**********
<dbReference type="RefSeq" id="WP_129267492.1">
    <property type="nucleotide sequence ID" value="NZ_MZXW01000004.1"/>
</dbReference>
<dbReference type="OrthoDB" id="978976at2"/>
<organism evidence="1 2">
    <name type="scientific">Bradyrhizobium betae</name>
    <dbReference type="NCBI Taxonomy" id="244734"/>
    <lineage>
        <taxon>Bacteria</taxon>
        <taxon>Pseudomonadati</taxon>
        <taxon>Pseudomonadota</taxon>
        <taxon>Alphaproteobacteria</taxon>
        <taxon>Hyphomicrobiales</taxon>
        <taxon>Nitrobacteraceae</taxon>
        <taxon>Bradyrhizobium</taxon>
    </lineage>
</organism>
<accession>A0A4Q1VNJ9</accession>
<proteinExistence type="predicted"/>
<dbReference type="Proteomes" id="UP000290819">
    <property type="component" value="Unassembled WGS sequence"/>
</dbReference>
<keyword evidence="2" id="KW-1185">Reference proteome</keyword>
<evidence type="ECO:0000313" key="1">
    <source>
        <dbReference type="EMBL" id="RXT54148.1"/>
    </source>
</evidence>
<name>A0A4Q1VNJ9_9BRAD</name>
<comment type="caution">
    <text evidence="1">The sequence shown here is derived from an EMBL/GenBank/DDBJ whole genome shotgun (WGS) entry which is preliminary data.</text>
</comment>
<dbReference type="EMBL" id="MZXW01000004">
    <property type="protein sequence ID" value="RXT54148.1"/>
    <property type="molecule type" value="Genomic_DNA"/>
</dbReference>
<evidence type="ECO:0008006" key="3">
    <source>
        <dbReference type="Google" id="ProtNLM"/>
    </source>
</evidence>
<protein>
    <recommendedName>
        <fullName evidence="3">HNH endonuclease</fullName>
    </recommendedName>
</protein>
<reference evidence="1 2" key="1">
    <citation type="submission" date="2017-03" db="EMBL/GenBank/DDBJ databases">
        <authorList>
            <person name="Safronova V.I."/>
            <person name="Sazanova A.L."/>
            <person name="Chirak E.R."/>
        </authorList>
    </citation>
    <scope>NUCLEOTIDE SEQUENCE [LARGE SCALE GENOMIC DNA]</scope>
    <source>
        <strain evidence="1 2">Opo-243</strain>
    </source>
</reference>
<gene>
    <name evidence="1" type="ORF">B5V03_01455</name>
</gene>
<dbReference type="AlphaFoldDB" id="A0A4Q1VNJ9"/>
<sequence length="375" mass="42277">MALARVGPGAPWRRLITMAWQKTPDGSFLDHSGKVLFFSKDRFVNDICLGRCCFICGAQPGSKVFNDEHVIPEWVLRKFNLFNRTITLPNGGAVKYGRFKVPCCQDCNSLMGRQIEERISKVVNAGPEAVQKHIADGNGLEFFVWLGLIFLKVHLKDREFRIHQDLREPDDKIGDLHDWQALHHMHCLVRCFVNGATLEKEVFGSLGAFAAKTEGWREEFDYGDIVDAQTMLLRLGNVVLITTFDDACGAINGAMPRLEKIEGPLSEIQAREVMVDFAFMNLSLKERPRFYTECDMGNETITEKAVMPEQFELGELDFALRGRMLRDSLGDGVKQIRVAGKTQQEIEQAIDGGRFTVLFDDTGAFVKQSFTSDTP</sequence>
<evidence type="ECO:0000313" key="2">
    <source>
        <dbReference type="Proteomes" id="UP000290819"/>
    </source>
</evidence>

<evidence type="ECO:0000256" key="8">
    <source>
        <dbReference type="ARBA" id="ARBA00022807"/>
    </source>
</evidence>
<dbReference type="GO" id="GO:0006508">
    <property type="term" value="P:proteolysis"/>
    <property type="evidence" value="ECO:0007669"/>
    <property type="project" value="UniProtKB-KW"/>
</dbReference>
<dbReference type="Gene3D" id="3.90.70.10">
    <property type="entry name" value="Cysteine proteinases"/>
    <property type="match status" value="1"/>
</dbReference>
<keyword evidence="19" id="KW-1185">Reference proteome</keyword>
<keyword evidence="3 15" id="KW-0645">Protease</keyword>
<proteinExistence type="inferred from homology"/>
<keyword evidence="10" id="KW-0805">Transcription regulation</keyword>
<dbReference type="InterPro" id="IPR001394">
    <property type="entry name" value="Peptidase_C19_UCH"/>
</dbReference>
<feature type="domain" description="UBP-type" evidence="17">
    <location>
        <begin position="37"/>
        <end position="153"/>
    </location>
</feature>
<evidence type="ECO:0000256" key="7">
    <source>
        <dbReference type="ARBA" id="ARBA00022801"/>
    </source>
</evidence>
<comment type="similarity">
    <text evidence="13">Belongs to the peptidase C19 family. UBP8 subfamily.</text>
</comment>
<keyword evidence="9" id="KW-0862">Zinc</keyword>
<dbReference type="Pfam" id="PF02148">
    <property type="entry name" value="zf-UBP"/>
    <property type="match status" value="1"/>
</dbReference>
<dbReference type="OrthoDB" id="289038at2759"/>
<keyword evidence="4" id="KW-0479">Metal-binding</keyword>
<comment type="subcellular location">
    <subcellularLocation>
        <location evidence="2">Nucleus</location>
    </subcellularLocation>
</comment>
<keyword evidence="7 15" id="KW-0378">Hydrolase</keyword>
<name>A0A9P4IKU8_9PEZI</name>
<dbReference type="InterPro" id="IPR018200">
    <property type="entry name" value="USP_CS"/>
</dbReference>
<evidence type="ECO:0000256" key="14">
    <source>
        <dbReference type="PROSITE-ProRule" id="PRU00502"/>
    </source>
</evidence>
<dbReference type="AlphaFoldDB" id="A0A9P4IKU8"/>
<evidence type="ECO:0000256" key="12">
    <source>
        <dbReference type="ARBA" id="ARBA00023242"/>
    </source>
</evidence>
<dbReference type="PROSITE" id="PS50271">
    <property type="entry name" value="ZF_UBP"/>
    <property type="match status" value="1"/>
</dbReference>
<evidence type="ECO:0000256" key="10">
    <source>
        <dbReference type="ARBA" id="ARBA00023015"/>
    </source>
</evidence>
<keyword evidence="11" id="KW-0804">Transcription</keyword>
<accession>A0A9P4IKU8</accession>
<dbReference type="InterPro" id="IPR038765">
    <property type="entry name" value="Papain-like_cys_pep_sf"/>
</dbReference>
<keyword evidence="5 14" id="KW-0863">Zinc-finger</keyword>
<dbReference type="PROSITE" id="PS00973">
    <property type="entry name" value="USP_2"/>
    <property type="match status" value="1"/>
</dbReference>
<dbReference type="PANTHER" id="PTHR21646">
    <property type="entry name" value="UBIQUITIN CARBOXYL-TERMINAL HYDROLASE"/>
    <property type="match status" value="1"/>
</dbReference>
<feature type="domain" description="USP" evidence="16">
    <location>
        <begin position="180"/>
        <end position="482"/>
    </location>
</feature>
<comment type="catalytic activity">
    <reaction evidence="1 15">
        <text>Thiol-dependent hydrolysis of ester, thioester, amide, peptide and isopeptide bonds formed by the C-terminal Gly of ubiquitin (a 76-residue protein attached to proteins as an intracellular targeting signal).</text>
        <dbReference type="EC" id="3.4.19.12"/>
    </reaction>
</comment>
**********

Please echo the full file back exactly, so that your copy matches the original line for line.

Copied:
<dbReference type="RefSeq" id="WP_129267492.1">
    <property type="nucleotide sequence ID" value="NZ_MZXW01000004.1"/>
</dbReference>
<dbReference type="OrthoDB" id="978976at2"/>
<organism evidence="1 2">
    <name type="scientific">Bradyrhizobium betae</name>
    <dbReference type="NCBI Taxonomy" id="244734"/>
    <lineage>
        <taxon>Bacteria</taxon>
        <taxon>Pseudomonadati</taxon>
        <taxon>Pseudomonadota</taxon>
        <taxon>Alphaproteobacteria</taxon>
        <taxon>Hyphomicrobiales</taxon>
        <taxon>Nitrobacteraceae</taxon>
        <taxon>Bradyrhizobium</taxon>
    </lineage>
</organism>
<accession>A0A4Q1VNJ9</accession>
<proteinExistence type="predicted"/>
<dbReference type="Proteomes" id="UP000290819">
    <property type="component" value="Unassembled WGS sequence"/>
</dbReference>
<keyword evidence="2" id="KW-1185">Reference proteome</keyword>
<evidence type="ECO:0000313" key="1">
    <source>
        <dbReference type="EMBL" id="RXT54148.1"/>
    </source>
</evidence>
<name>A0A4Q1VNJ9_9BRAD</name>
<comment type="caution">
    <text evidence="1">The sequence shown here is derived from an EMBL/GenBank/DDBJ whole genome shotgun (WGS) entry which is preliminary data.</text>
</comment>
<dbReference type="EMBL" id="MZXW01000004">
    <property type="protein sequence ID" value="RXT54148.1"/>
    <property type="molecule type" value="Genomic_DNA"/>
</dbReference>
<evidence type="ECO:0008006" key="3">
    <source>
        <dbReference type="Google" id="ProtNLM"/>
    </source>
</evidence>
<protein>
    <recommendedName>
        <fullName evidence="3">HNH endonuclease</fullName>
    </recommendedName>
</protein>
<reference evidence="1 2" key="1">
    <citation type="submission" date="2017-03" db="EMBL/GenBank/DDBJ databases">
        <authorList>
            <person name="Safronova V.I."/>
            <person name="Sazanova A.L."/>
            <person name="Chirak E.R."/>
        </authorList>
    </citation>
    <scope>NUCLEOTIDE SEQUENCE [LARGE SCALE GENOMIC DNA]</scope>
    <source>
        <strain evidence="1 2">Opo-243</strain>
    </source>
</reference>
<gene>
    <name evidence="1" type="ORF">B5V03_01455</name>
</gene>
<dbReference type="AlphaFoldDB" id="A0A4Q1VNJ9"/>
<sequence length="375" mass="42277">MALARVGPGAPWRRLITMAWQKTPDGSFLDHSGKVLFFSKDRFVNDICLGRCCFICGAQPGSKVFNDEHVIPEWVLRKFNLFNRTITLPNGGAVKYGRFKVPCCQDCNSLMGRQIEERISKVVNAGPEAVQKHIADGNGLEFFVWLGLIFLKVHLKDREFRIHQDLREPDDKIGDLHDWQALHHMHCLVRCFVNGATLEKEVFGSLGAFAAKTEGWREEFDYGDIVDAQTMLLRLGNVVLITTFDDACGAINGAMPRLEKIEGPLSEIQAREVMVDFAFMNLSLKERPRFYTECDMGNETITEKAVMPEQFELGELDFALRGRMLRDSLGDGVKQIRVAGKTQQEIEQAIDGGRFTVLFDDTGAFVKQSFTSDTP</sequence>
<evidence type="ECO:0000313" key="2">
    <source>
        <dbReference type="Proteomes" id="UP000290819"/>
    </source>
</evidence>

<evidence type="ECO:0000256" key="8">
    <source>
        <dbReference type="ARBA" id="ARBA00022807"/>
    </source>
</evidence>
<dbReference type="GO" id="GO:0006508">
    <property type="term" value="P:proteolysis"/>
    <property type="evidence" value="ECO:0007669"/>
    <property type="project" value="UniProtKB-KW"/>
</dbReference>
<dbReference type="Gene3D" id="3.90.70.10">
    <property type="entry name" value="Cysteine proteinases"/>
    <property type="match status" value="1"/>
</dbReference>
<keyword evidence="19" id="KW-1185">Reference proteome</keyword>
<keyword evidence="3 15" id="KW-0645">Protease</keyword>
<proteinExistence type="inferred from homology"/>
<keyword evidence="10" id="KW-0805">Transcription regulation</keyword>
<dbReference type="InterPro" id="IPR001394">
    <property type="entry name" value="Peptidase_C19_UCH"/>
</dbReference>
<feature type="domain" description="UBP-type" evidence="17">
    <location>
        <begin position="37"/>
        <end position="153"/>
    </location>
</feature>
<evidence type="ECO:0000256" key="7">
    <source>
        <dbReference type="ARBA" id="ARBA00022801"/>
    </source>
</evidence>
<comment type="similarity">
    <text evidence="13">Belongs to the peptidase C19 family. UBP8 subfamily.</text>
</comment>
<keyword evidence="9" id="KW-0862">Zinc</keyword>
<dbReference type="Pfam" id="PF02148">
    <property type="entry name" value="zf-UBP"/>
    <property type="match status" value="1"/>
</dbReference>
<dbReference type="OrthoDB" id="289038at2759"/>
<keyword evidence="4" id="KW-0479">Metal-binding</keyword>
<comment type="subcellular location">
    <subcellularLocation>
        <location evidence="2">Nucleus</location>
    </subcellularLocation>
</comment>
<keyword evidence="7 15" id="KW-0378">Hydrolase</keyword>
<name>A0A9P4IKU8_9PEZI</name>
<dbReference type="InterPro" id="IPR018200">
    <property type="entry name" value="USP_CS"/>
</dbReference>
<evidence type="ECO:0000256" key="14">
    <source>
        <dbReference type="PROSITE-ProRule" id="PRU00502"/>
    </source>
</evidence>
<dbReference type="AlphaFoldDB" id="A0A9P4IKU8"/>
<evidence type="ECO:0000256" key="12">
    <source>
        <dbReference type="ARBA" id="ARBA00023242"/>
    </source>
</evidence>
<dbReference type="PROSITE" id="PS50271">
    <property type="entry name" value="ZF_UBP"/>
    <property type="match status" value="1"/>
</dbReference>
<evidence type="ECO:0000256" key="10">
    <source>
        <dbReference type="ARBA" id="ARBA00023015"/>
    </source>
</evidence>
<keyword evidence="11" id="KW-0804">Transcription</keyword>
<accession>A0A9P4IKU8</accession>
<dbReference type="InterPro" id="IPR038765">
    <property type="entry name" value="Papain-like_cys_pep_sf"/>
</dbReference>
<keyword evidence="5 14" id="KW-0863">Zinc-finger</keyword>
<dbReference type="PROSITE" id="PS00973">
    <property type="entry name" value="USP_2"/>
    <property type="match status" value="1"/>
</dbReference>
<dbReference type="PANTHER" id="PTHR21646">
    <property type="entry name" value="UBIQUITIN CARBOXYL-TERMINAL HYDROLASE"/>
    <property type="match status" value="1"/>
</dbReference>
<feature type="domain" description="USP" evidence="16">
    <location>
        <begin position="180"/>
        <end position="482"/>
    </location>
</feature>
<comment type="catalytic activity">
    <reaction evidence="1 15">
        <text>Thiol-dependent hydrolysis of ester, thioester, amide, peptide and isopeptide bonds formed by the C-terminal Gly of ubiquitin (a 76-residue protein attached to proteins as an intracellular targeting signal).</text>
        <dbReference type="EC" id="3.4.19.12"/>
    </reaction>
</comment>